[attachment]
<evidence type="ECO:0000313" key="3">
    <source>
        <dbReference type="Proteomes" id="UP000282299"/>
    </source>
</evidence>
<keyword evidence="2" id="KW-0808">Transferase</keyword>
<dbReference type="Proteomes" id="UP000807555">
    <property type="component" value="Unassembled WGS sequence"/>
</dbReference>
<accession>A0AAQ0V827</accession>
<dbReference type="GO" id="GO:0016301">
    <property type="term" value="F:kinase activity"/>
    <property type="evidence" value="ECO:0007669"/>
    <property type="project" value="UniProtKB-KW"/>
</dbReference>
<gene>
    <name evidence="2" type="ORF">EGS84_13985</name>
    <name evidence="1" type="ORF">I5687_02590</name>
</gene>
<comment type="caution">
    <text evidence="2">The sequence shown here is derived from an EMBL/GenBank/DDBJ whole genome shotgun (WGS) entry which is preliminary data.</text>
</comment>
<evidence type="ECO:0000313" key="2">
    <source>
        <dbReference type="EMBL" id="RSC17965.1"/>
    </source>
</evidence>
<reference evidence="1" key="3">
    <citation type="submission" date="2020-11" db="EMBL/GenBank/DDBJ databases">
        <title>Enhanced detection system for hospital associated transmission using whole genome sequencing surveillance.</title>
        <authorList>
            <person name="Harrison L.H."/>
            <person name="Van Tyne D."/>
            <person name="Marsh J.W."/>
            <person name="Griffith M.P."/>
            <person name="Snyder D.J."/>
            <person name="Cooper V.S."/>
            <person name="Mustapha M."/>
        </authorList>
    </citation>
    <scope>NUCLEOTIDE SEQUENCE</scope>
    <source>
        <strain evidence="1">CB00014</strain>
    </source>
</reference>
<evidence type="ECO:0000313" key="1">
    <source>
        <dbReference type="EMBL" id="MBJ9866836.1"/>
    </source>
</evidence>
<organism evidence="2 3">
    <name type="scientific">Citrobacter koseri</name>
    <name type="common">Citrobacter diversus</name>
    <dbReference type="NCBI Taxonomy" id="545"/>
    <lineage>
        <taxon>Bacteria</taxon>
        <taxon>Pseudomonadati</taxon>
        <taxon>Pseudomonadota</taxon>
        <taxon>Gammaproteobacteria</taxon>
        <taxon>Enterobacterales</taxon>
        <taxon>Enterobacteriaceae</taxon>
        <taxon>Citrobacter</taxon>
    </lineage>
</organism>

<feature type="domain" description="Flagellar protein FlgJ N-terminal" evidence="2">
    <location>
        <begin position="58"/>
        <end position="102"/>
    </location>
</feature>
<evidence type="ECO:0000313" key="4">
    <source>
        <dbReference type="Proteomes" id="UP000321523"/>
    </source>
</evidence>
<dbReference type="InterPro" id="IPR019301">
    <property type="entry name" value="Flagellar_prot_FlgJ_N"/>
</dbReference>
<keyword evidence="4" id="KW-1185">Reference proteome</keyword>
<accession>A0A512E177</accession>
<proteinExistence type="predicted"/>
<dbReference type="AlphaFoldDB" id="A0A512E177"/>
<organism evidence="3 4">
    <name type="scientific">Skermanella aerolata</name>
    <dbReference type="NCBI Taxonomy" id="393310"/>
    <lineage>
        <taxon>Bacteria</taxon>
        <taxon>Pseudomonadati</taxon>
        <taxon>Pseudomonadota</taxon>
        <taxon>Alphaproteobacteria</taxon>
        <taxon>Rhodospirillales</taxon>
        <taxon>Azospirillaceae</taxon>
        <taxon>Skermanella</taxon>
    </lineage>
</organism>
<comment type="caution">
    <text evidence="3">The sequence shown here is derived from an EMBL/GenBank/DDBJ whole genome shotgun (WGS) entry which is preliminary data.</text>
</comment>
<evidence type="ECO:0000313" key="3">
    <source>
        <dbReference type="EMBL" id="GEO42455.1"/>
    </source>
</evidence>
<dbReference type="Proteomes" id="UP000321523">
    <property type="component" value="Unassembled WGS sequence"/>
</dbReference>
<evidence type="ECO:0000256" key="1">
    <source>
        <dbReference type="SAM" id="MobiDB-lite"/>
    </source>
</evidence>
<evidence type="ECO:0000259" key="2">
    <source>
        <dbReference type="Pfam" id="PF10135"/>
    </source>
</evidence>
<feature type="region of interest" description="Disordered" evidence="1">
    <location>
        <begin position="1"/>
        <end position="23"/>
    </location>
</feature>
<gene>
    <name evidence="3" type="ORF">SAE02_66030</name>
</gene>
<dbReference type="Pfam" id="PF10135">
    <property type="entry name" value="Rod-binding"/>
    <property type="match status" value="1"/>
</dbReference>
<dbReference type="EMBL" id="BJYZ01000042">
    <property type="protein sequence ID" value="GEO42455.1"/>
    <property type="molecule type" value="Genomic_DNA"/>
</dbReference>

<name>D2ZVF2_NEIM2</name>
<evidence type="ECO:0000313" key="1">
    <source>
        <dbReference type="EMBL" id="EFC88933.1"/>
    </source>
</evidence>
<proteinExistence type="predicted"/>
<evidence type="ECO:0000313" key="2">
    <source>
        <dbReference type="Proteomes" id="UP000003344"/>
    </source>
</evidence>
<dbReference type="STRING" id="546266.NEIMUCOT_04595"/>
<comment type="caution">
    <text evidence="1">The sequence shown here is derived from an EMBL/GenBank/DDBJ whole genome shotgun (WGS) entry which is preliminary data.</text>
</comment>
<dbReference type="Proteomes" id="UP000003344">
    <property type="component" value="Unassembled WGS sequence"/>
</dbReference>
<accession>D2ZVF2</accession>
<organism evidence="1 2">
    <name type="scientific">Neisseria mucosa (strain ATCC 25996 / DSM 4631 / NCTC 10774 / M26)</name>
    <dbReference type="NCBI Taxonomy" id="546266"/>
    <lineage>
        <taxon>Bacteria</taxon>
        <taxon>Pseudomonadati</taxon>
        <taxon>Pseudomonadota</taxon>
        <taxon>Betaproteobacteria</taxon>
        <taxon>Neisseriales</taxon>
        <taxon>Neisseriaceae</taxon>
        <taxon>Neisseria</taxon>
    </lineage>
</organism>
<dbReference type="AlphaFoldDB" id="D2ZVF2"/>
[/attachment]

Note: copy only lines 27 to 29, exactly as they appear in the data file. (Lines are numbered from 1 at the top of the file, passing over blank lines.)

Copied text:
</evidence>
<reference evidence="1" key="3">
    <citation type="submission" date="2020-11" db="EMBL/GenBank/DDBJ databases">